As such, the ALJ properly weighted Dr. Pratley's opinion.

II. The ALJ Properly Evaluated the Opinion of Plaintiff's Examining Physician

Next, Plaintiff contends that the ALJ improperly rejected the opinion of his examining physician, Dr. Anthony T. Fenison. ( See Joint Stip. at 6-7.)

An ALJ may reject the controverted opinion of an examining physician only for "specific and legitimate reasons that are supported by substantial evidence." Carmickle v. Comm'r, Soc. Sec. Admin., 533 F.3d 1155, 1164 (9th Cir. 2008) (quoting Lester, 81 F.3d at 830-31).

Here, however, the ALJ did not reject Dr. Fenison's opinion. Contrary to Plaintiff's assertion, Dr. Fenison never opined that Plaintiff was restricted to lifting 13.5 pounds. ( See Joint Stip. at 6; AR at 301.) Rather, after noting that Plaintiff's chiropractor, Dr. Gasparian, found such a restriction, Dr. Fenison explicitly rejected the finding as "somewhat excessive." ( Id. at 301, 495.) Indeed, Dr. Fenison only precluded Plaintiff from "repetitive activities involving his lumbar spine" and " heavy lifting activities." ( Id. at 28, 301) (emphasis added). As such, the ALJ actually adopted Dr. Fenison's opinion in finding that Plaintiff "cannot perform repetitive stopping, crouching, or twisting[, ]" but can "carry 20 pounds occasionally and 10 pounds frequently[.]" ( Id. )

The ALJ thus properly evaluated Dr. Fenison's examining opinion.

III. The ALJ Properly Evaluated the Opinions of Plaintiff's Chiropractors

Finally, Plaintiff argues that the ALJ improperly rejected the opinions of his chiropractors, Drs. Anna Gasparian and Andrew Mer. ( See Joint Stip. at 8-10.)

Because chiropractors are not "acceptable medical sources, " 20 C.F.R. § 404.1513(a); Bunnell v. Sullivan, 912 F.2d 1149, 1152 (9th Cir. 1990), rev'd en banc on other grounds, 947 F.2d 341 (9th Cir. 1991) ("a chiropractor[]... is not considered an acceptable medical source[]"), their opinions are entitled to less weight than those offered by physicians. 20 C.F.R. § 404.1513(d). An ALJ may discount "other source" opinions if he gives germane reasons for doing so. Molina v. Astrue, 674 F.3d 1104, 1111 (9th Cir. 2012); see Dodrill v. Shalala, 12 F.3d 915, 919 (9th Cir. 1993); accord Lewis v. Apfel, 236 F.3d 503, 511 (9th Cir. 2001).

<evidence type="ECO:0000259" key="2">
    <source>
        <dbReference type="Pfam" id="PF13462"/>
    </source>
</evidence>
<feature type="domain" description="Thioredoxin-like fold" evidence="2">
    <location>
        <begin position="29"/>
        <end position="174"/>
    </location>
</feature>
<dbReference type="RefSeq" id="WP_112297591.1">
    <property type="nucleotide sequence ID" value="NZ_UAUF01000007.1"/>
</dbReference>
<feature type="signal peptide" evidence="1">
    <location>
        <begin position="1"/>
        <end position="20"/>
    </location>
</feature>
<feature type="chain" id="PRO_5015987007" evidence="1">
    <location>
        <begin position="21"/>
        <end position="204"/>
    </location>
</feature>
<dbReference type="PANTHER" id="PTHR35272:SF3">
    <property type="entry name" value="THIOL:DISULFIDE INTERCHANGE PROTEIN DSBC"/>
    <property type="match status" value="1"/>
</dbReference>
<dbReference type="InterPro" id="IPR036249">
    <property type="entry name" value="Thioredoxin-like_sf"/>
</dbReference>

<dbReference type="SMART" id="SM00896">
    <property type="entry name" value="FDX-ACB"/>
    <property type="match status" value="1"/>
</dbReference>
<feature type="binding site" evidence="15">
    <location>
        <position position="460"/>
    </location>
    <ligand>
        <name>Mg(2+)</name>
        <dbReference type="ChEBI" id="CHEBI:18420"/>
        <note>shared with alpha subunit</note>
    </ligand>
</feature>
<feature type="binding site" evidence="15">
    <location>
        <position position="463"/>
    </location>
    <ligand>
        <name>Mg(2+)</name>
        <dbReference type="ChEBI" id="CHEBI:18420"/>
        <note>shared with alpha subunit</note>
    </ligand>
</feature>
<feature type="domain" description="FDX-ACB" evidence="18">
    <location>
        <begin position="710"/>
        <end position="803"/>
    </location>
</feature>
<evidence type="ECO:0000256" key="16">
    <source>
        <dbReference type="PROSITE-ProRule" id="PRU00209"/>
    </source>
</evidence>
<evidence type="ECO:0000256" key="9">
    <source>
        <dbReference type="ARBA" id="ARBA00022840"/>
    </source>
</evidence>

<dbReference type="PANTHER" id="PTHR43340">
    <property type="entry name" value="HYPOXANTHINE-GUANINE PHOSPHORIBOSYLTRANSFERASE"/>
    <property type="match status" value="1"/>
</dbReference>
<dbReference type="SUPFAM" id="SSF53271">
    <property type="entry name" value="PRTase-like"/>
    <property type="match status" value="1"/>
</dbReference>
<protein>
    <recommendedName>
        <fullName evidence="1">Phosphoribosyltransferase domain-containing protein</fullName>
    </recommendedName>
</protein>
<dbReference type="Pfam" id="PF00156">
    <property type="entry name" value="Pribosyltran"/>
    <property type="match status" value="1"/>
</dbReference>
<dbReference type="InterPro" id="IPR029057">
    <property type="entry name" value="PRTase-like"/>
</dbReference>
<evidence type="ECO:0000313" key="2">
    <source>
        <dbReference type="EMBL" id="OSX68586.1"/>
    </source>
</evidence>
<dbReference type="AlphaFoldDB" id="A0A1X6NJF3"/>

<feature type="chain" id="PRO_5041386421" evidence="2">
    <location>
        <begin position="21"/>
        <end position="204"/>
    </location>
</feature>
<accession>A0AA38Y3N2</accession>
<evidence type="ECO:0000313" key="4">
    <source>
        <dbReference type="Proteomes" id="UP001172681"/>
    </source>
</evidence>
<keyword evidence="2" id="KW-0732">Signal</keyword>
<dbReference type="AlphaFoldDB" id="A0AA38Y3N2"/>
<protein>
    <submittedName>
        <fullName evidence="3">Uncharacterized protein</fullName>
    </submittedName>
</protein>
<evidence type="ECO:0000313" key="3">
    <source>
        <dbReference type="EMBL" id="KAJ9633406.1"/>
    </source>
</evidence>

Here, the ALJ committed no error in rejecting certain lifting limitations imposed by Plaintiff's chiropractors2/ in favor of those prescribed by the examining physician. See Figueroa v. Astrue, 2011 WL 4084852, at *6 (E.D. Cal. Sept. 13, 2011) (ALJ is "entitled to favor the supported treating and examining observations of licensed physicians over the opinions of a chiropractor who is not an acceptable medical source.") As described above, the ALJ's RFC encompasses the lifting 2/ Notably, the opinions of Drs. Gasparian and Mer are inconsistent. Dr. Gasparian would agree with the ALJ's RFC that Plaintiff can lift 10 pounds frequently, but would disagree that he can lift 20 pounds occasionally. (AR at 495.) Dr. Mer, on the other hand, would agree that Plaintiff can lift 20 pounds occasionally, but would disagree that he can lift 10 pounds frequently. ( Id. at 460.) As such, the ALJ did, in fact, incorporate a portion of each opinion into his RFC. ( See id. at 28.) limitations assessed in Dr. Fenison's examining opinion. ( See AR at 28, 301.) This alone is a germane reason for rejecting the opinions of Drs. Gasparian and Mer. See Figueroa, 2011 WL 4084852, at *6.

For the above reasons, the ALJ properly evaluated the opinions of Plaintiff's physicians and chiropractors, and in turn, properly determined Plaintiff's RFC.

Based on the foregoing, IT IS ORDERED THAT judgment shall be entered AFFIRMING the decision of the Commissioner denying benefits.